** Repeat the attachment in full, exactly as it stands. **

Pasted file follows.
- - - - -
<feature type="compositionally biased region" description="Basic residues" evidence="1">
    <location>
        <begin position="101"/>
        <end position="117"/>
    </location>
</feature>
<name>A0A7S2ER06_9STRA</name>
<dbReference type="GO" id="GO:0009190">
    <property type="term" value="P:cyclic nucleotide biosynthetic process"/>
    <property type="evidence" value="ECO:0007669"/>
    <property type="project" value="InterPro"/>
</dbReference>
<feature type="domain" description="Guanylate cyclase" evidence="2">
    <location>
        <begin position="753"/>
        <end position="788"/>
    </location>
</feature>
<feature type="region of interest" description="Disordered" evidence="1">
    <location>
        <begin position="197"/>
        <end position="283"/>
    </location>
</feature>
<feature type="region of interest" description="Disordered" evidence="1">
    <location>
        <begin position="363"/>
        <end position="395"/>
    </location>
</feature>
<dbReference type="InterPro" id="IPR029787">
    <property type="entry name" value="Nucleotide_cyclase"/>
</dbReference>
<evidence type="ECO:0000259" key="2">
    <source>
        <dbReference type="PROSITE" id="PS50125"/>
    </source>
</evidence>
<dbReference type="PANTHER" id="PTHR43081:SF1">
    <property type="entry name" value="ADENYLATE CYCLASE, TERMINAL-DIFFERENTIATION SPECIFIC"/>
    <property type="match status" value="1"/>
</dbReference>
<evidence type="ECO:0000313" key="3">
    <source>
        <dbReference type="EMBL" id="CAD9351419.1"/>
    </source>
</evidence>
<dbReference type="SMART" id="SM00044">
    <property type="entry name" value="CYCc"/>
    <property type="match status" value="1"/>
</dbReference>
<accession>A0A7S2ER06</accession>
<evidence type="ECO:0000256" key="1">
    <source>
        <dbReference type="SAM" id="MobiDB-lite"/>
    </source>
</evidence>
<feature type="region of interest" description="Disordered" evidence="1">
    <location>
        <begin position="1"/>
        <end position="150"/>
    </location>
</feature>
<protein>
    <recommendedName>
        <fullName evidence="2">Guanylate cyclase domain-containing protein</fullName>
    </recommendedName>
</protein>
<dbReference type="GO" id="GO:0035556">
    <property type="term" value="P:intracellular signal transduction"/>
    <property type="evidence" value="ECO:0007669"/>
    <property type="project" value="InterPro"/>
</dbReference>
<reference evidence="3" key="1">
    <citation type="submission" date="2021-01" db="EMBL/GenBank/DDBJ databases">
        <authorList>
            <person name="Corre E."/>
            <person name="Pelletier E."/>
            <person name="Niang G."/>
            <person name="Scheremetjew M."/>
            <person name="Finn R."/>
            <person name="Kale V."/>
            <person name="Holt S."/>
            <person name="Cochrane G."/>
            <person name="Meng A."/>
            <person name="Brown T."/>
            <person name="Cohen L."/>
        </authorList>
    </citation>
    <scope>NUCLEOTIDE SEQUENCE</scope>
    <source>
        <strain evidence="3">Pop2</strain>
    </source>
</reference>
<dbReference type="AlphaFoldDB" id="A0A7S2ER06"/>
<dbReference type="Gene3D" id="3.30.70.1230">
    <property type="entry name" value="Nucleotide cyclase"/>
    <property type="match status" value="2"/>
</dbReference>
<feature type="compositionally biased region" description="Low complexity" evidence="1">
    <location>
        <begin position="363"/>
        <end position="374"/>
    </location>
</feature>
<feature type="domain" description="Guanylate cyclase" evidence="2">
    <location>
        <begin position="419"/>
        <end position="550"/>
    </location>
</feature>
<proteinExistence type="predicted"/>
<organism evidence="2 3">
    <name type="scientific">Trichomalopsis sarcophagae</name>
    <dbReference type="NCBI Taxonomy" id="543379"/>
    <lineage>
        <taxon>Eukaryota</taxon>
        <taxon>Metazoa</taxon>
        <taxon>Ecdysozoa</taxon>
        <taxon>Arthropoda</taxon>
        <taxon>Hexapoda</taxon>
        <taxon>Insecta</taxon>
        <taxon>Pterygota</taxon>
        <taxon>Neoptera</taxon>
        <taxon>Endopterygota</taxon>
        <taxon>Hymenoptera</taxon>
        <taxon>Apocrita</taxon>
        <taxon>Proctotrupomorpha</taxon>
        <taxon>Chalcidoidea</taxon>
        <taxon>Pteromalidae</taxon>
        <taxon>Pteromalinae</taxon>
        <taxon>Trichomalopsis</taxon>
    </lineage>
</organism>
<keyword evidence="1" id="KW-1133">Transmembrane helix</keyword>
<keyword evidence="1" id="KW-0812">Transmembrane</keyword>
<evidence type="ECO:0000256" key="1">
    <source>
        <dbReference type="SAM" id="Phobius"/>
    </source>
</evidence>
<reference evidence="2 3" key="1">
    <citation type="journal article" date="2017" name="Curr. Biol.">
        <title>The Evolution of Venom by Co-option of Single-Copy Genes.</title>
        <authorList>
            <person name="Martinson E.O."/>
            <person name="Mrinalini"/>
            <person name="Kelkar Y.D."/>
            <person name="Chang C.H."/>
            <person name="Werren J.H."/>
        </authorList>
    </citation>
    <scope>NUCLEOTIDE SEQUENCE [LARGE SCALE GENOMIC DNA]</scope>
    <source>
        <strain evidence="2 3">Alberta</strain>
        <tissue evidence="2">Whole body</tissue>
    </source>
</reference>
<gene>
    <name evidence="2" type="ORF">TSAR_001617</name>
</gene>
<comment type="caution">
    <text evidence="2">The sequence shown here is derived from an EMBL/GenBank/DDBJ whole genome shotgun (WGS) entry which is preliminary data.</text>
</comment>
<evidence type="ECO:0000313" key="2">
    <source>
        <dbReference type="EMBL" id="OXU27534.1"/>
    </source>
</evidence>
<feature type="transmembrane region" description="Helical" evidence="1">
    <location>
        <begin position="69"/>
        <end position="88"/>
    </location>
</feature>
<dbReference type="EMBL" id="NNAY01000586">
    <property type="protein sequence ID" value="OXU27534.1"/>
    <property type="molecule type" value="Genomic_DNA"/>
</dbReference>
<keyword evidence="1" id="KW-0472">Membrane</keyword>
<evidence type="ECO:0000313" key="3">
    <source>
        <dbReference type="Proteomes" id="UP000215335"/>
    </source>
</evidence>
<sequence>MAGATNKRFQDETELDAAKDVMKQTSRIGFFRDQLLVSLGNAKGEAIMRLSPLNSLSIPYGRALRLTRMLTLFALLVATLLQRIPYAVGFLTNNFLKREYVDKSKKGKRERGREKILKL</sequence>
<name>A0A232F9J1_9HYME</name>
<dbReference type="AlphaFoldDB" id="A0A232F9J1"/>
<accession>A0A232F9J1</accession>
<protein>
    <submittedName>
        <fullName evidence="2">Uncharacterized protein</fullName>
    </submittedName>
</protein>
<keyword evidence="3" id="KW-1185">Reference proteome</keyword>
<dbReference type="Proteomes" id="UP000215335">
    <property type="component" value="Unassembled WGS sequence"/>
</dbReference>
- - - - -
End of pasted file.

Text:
<feature type="compositionally biased region" description="Basic residues" evidence="1">
    <location>
        <begin position="101"/>
        <end position="117"/>
    </location>
</feature>
<name>A0A7S2ER06_9STRA</name>
<dbReference type="GO" id="GO:0009190">
    <property type="term" value="P:cyclic nucleotide biosynthetic process"/>
    <property type="evidence" value="ECO:0007669"/>
    <property type="project" value="InterPro"/>
</dbReference>
<feature type="domain" description="Guanylate cyclase" evidence="2">
    <location>
        <begin position="753"/>
        <end position="788"/>
    </location>
</feature>
<feature type="region of interest" description="Disordered" evidence="1">
    <location>
        <begin position="197"/>
        <end position="283"/>
    </location>
</feature>
<feature type="region of interest" description="Disordered" evidence="1">
    <location>
        <begin position="363"/>
        <end position="395"/>
    </location>
</feature>
<dbReference type="InterPro" id="IPR029787">
    <property type="entry name" value="Nucleotide_cyclase"/>
</dbReference>
<evidence type="ECO:0000259" key="2">
    <source>
        <dbReference type="PROSITE" id="PS50125"/>
    </source>
</evidence>
<dbReference type="PANTHER" id="PTHR43081:SF1">
    <property type="entry name" value="ADENYLATE CYCLASE, TERMINAL-DIFFERENTIATION SPECIFIC"/>
    <property type="match status" value="1"/>
</dbReference>
<evidence type="ECO:0000313" key="3">
    <source>
        <dbReference type="EMBL" id="CAD9351419.1"/>
    </source>
</evidence>
<dbReference type="SMART" id="SM00044">
    <property type="entry name" value="CYCc"/>
    <property type="match status" value="1"/>
</dbReference>
<accession>A0A7S2ER06</accession>
<evidence type="ECO:0000256" key="1">
    <source>
        <dbReference type="SAM" id="MobiDB-lite"/>
    </source>
</evidence>
<feature type="region of interest" description="Disordered" evidence="1">
    <location>
        <begin position="1"/>
        <end position="150"/>
    </location>
</feature>
<protein>
    <recommendedName>
        <fullName evidence="2">Guanylate cyclase domain-containing protein</fullName>
    </recommendedName>
</protein>
<dbReference type="GO" id="GO:0035556">
    <property type="term" value="P:intracellular signal transduction"/>
    <property type="evidence" value="ECO:0007669"/>
    <property type="project" value="InterPro"/>
</dbReference>
<reference evidence="3" key="1">
    <citation type="submission" date="2021-01" db="EMBL/GenBank/DDBJ databases">
        <authorList>
            <person name="Corre E."/>
            <person name="Pelletier E."/>
            <person name="Niang G."/>
            <person name="Scheremetjew M."/>
            <person name="Finn R."/>
            <person name="Kale V."/>
            <person name="Holt S."/>
            <person name="Cochrane G."/>
            <person name="Meng A."/>
            <person name="Brown T."/>
            <person name="Cohen L."/>
        </authorList>
    </citation>
    <scope>NUCLEOTIDE SEQUENCE</scope>
    <source>
        <strain evidence="3">Pop2</strain>
    </source>
</reference>
<dbReference type="AlphaFoldDB" id="A0A7S2ER06"/>
<dbReference type="Gene3D" id="3.30.70.1230">
    <property type="entry name" value="Nucleotide cyclase"/>
    <property type="match status" value="2"/>
</dbReference>
<feature type="compositionally biased region" description="Low complexity" evidence="1">
    <location>
        <begin position="363"/>
        <end position="374"/>
    </location>
</feature>
<feature type="domain" description="Guanylate cyclase" evidence="2">
    <location>
        <begin position="419"/>
        <end position="550"/>
    </location>
</feature>
<proteinExistence type="predicted"/>
<organism evidence="2 3">
    <name type="scientific">Trichomalopsis sarcophagae</name>
    <dbReference type="NCBI Taxonomy" id="543379"/>
    <lineage>
        <taxon>Eukaryota</taxon>
        <taxon>Metazoa</taxon>
        <taxon>Ecdysozoa</taxon>
        <taxon>Arthropoda</taxon>
        <taxon>Hexapoda</taxon>
        <taxon>Insecta</taxon>
        <taxon>Pterygota</taxon>
        <taxon>Neoptera</taxon>
        <taxon>Endopterygota</taxon>
        <taxon>Hymenoptera</taxon>
        <taxon>Apocrita</taxon>
        <taxon>Proctotrupomorpha</taxon>
        <taxon>Chalcidoidea</taxon>
        <taxon>Pteromalidae</taxon>
        <taxon>Pteromalinae</taxon>
        <taxon>Trichomalopsis</taxon>
    </lineage>
</organism>
<keyword evidence="1" id="KW-1133">Transmembrane helix</keyword>
<keyword evidence="1" id="KW-0812">Transmembrane</keyword>
<evidence type="ECO:0000256" key="1">
    <source>
        <dbReference type="SAM" id="Phobius"/>
    </source>
</evidence>
<reference evidence="2 3" key="1">
    <citation type="journal article" date="2017" name="Curr. Biol.">
        <title>The Evolution of Venom by Co-option of Single-Copy Genes.</title>
        <authorList>
            <person name="Martinson E.O."/>
            <person name="Mrinalini"/>
            <person name="Kelkar Y.D."/>
            <person name="Chang C.H."/>
            <person name="Werren J.H."/>
        </authorList>
    </citation>
    <scope>NUCLEOTIDE SEQUENCE [LARGE SCALE GENOMIC DNA]</scope>
    <source>
        <strain evidence="2 3">Alberta</strain>
        <tissue evidence="2">Whole body</tissue>
    </source>
</reference>
<gene>
    <name evidence="2" type="ORF">TSAR_001617</name>
</gene>
<comment type="caution">
    <text evidence="2">The sequence shown here is derived from an EMBL/GenBank/DDBJ whole genome shotgun (WGS) entry which is preliminary data.</text>
</comment>
<evidence type="ECO:0000313" key="2">
    <source>
        <dbReference type="EMBL" id="OXU27534.1"/>
    </source>
</evidence>
<feature type="transmembrane region" description="Helical" evidence="1">
    <location>
        <begin position="69"/>
        <end position="88"/>
    </location>
</feature>
<dbReference type="EMBL" id="NNAY01000586">
    <property type="protein sequence ID" value="OXU27534.1"/>
    <property type="molecule type" value="Genomic_DNA"/>
</dbReference>
<keyword evidence="1" id="KW-0472">Membrane</keyword>
<evidence type="ECO:0000313" key="3">
    <source>
        <dbReference type="Proteomes" id="UP000215335"/>
    </source>
</evidence>
<sequence>MAGATNKRFQDETELDAAKDVMKQTSRIGFFRDQLLVSLGNAKGEAIMRLSPLNSLSIPYGRALRLTRMLTLFALLVATLLQRIPYAVGFLTNNFLKREYVDKSKKGKRERGREKILKL</sequence>
<name>A0A232F9J1_9HYME</name>
<dbReference type="AlphaFoldDB" id="A0A232F9J1"/>
<accession>A0A232F9J1</accession>
<protein>
    <submittedName>
        <fullName evidence="2">Uncharacterized protein</fullName>
    </submittedName>
</protein>
<keyword evidence="3" id="KW-1185">Reference proteome</keyword>
<dbReference type="Proteomes" id="UP000215335">
    <property type="component" value="Unassembled WGS sequence"/>
</dbReference>